- College students never have to buy their own pens or post-its. That's what the on campus events are for. (On a similar note, I have friends who crashed freshmen activities all four years simply for the sake of free food).

- We scrapped cable TV altogether and opted for things like Hulu & Netflix to help us get by. We managed. Even now, I don't really miss cable TV that much.

- Painter's (blue) masking tape is your best friend for all things room decor related.

- Hang out in other public places for free AC/heating.
posted by mittenedsex at 2:24 PM on September 11, 2009

Dumpster Dive. It's not as bad as you think and every once in a while you will find booze!!
posted by nestor_makhno at 2:27 PM on September 11, 2009

Ah, forgot the textbook stuff. The others hit it with things like half.com, but my university also put book on reserve at the library. (You can take them out for about 3 hours at a time; overnight if you grab it within the last few hours). A lot of professors have multiple copies of the text. This is definitely a YMMV thing, but some professors are willing to lend them out if you're chummy enough with them.
posted by mittenedsex at 2:31 PM on September 11, 2009

Oh yeah, I stopped buying pens and paper and staples and such pretty early on - I either brought stuff from my parents house that they *ahem* appropriated from work or I made friends with my major department secretary and raided the supply closet there.

If I had to buy them myself, instead of using binders and loose leaf paper or spiral bound notebooks (expensive) I'd use those yellow legal pads for both notes and assignments. Incredibly good deal (like, $5 for a 20-pack).

Do they have student/campus bookstores at universities in Ireland? Never ever buy anything from a campus bookstore.
posted by muddgirl at 3:15 PM on September 11, 2009

previously on AskMe: ramen recipes
posted by K.P. at 3:51 PM on September 11, 2009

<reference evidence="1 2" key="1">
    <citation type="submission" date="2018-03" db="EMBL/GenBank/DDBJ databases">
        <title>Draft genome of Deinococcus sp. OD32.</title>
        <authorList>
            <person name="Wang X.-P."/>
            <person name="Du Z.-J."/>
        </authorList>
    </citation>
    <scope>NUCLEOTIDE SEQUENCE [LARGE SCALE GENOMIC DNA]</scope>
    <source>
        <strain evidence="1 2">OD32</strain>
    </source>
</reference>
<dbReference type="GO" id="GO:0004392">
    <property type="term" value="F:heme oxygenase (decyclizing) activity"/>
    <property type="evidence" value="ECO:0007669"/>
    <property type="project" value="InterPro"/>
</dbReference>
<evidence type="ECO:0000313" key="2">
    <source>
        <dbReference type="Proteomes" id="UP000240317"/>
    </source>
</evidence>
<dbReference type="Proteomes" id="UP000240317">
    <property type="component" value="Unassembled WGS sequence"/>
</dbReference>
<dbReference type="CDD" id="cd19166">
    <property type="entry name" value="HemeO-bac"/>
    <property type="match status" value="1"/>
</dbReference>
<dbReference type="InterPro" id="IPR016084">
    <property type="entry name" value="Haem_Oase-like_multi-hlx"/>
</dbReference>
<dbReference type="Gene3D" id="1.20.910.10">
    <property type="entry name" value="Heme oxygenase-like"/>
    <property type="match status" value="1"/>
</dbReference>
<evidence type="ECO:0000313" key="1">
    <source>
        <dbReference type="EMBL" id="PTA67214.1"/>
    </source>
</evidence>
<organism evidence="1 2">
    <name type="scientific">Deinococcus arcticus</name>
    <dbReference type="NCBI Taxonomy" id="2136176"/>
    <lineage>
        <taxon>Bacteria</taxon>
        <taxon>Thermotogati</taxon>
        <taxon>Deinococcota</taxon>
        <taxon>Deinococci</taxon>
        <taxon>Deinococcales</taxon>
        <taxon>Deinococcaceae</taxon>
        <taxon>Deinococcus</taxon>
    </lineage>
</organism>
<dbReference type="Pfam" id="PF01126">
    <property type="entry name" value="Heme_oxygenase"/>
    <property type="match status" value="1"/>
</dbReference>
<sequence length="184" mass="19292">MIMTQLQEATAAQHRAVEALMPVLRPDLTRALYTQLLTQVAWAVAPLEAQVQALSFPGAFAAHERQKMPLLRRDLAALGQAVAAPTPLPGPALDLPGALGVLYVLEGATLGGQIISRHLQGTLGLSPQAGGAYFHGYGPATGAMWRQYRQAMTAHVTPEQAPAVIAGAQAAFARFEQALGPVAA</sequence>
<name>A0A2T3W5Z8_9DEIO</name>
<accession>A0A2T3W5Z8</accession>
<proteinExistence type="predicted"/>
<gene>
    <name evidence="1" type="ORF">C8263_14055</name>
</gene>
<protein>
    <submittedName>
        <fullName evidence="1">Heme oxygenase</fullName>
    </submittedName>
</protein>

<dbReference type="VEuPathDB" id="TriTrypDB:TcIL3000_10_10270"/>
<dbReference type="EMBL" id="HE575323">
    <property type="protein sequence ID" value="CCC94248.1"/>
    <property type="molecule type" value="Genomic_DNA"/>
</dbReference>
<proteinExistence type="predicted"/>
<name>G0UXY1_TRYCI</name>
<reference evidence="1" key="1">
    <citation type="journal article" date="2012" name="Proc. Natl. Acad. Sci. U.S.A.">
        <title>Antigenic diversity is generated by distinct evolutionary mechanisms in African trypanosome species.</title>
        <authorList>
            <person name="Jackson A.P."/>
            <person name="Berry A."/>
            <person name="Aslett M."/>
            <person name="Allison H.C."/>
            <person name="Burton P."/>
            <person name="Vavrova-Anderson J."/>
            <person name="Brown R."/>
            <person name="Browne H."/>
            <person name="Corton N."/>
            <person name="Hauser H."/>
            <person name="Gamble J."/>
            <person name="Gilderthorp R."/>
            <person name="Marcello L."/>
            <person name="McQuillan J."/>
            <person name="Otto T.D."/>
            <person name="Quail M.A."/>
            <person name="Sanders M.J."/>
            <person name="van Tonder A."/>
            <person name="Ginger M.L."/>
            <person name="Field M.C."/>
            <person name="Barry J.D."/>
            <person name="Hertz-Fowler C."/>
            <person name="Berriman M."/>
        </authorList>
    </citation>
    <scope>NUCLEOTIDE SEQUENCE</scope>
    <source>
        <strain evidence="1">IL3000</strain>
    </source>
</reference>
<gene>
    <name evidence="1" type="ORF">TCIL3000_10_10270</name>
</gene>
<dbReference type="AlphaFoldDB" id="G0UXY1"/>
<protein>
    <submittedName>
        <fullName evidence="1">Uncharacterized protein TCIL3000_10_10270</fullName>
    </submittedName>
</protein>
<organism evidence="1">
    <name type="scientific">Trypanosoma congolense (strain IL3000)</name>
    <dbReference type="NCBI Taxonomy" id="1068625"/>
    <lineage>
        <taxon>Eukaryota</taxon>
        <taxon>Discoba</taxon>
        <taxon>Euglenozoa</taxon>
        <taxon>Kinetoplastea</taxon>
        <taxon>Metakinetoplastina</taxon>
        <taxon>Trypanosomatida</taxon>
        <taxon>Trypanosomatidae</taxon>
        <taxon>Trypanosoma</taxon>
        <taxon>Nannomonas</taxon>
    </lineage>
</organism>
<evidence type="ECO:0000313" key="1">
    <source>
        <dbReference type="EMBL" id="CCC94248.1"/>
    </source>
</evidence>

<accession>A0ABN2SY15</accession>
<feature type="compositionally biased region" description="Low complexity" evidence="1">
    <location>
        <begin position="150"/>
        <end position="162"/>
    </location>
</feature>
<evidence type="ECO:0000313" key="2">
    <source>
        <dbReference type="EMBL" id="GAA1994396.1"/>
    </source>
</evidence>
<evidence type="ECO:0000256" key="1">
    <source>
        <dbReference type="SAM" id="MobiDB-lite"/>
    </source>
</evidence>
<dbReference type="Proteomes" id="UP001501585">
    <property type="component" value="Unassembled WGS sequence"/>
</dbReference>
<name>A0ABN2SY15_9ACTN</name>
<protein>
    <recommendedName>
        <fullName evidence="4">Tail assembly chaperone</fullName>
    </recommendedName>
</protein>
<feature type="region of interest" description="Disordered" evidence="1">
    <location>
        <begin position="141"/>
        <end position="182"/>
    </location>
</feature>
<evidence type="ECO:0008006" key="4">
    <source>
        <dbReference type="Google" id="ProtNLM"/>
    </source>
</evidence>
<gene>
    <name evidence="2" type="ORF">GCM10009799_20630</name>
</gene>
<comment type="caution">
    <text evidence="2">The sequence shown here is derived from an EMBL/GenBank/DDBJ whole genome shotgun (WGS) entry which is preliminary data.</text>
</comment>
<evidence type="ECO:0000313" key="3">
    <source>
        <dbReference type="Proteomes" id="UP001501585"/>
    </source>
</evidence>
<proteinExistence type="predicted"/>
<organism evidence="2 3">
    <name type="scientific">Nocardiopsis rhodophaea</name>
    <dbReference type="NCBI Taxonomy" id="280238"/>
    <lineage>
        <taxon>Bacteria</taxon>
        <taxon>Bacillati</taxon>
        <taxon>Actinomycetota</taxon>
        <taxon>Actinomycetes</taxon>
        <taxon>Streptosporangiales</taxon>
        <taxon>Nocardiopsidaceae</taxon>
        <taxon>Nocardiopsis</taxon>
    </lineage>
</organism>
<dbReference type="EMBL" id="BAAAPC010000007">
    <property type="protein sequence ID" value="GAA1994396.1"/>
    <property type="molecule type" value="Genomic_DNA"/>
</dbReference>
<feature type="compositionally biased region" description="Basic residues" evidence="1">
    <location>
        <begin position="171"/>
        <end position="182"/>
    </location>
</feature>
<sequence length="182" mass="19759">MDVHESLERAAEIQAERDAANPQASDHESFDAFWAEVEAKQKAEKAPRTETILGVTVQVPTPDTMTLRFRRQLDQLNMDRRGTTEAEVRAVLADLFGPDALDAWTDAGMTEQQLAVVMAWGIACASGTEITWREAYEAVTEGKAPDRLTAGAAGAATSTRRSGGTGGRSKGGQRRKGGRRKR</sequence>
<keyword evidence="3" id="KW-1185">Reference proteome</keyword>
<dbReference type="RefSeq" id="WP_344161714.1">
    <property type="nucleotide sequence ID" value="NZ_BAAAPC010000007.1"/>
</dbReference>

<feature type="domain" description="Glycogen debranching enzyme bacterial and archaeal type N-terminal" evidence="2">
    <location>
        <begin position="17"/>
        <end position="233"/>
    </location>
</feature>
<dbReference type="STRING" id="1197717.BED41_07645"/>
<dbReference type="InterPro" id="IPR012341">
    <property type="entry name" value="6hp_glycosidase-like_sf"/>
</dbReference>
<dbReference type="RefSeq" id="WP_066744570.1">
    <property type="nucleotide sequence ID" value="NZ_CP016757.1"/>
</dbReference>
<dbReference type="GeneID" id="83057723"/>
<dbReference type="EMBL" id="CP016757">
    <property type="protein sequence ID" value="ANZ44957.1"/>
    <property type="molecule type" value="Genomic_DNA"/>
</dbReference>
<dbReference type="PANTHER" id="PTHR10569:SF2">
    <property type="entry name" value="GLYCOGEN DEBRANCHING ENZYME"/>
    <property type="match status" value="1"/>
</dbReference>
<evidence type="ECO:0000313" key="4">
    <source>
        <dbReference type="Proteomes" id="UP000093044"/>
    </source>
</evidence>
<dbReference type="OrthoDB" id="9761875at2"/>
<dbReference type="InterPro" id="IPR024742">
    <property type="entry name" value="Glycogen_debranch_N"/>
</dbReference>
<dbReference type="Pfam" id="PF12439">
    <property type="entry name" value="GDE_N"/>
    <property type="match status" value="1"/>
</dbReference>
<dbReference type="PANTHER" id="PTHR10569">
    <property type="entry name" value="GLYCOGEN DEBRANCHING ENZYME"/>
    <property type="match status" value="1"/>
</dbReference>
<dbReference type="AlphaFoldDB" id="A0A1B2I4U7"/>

We had a friend who worked at the, let's say Pizza Hut. We would call in take out orders at 11:30, a half an hour before closing time. Then we would not show up. At 12:15 the manager would tell him to just take the unclaimed pizza home. Not only did we get free Pizza, but we got exactly what we ordered too!!. Also, after football games, american football alas, we would offer to clean in exchange for leftover food in the concession stands. I ate way too many hot dogs and pretzels those weeks. We also had accidentally befriended a few athletes on scholarship. They get a lot of free food and what not. Have them bring jackets with big pockets. Beer too was had at a discount. For that you need a cooperating bartender. But they cooperate. I would tip big but less than the cost of a pitcher and he would "buy back" a lot of pitchers. SOme of my ROTC friends would get us MREs. You need a lot of tobasco sauce to eat those. I don't recall ever buying the class books, but then again I had a 2.4 gpa out of 4 so that may not have been such a successful ploy. Wear clothing in layers. Can wear the same stuff year round if you layer the thin stuff. You may look like a hobo, but it virtually took the expense out of the equation. I do not recall ever turning down a chance to meet a friends parents as it always involved either a home made meal or a restaurant meal purchased on my behalf. You need to be a suck up to parents so that your friends know you are the safe guy to bring to meet the parents. If you have not met a boy of girl friend yet, try to meet a local. You can often get to do laundry at their house, get a meal or watch tv. My local gal also knew all the local events such as the soccer team fundraiser where they sold all you can eat meal tickets to some pancake fundraiser. All you can eat should be your favorite phrase. The key was to take advantage of others in small ways that they either did not care or would accept so that in the aggregate, there was a big return. It is like picking up nickels in front of a speeding train. Big rewards in the small stuff, but a lot of risk of failure.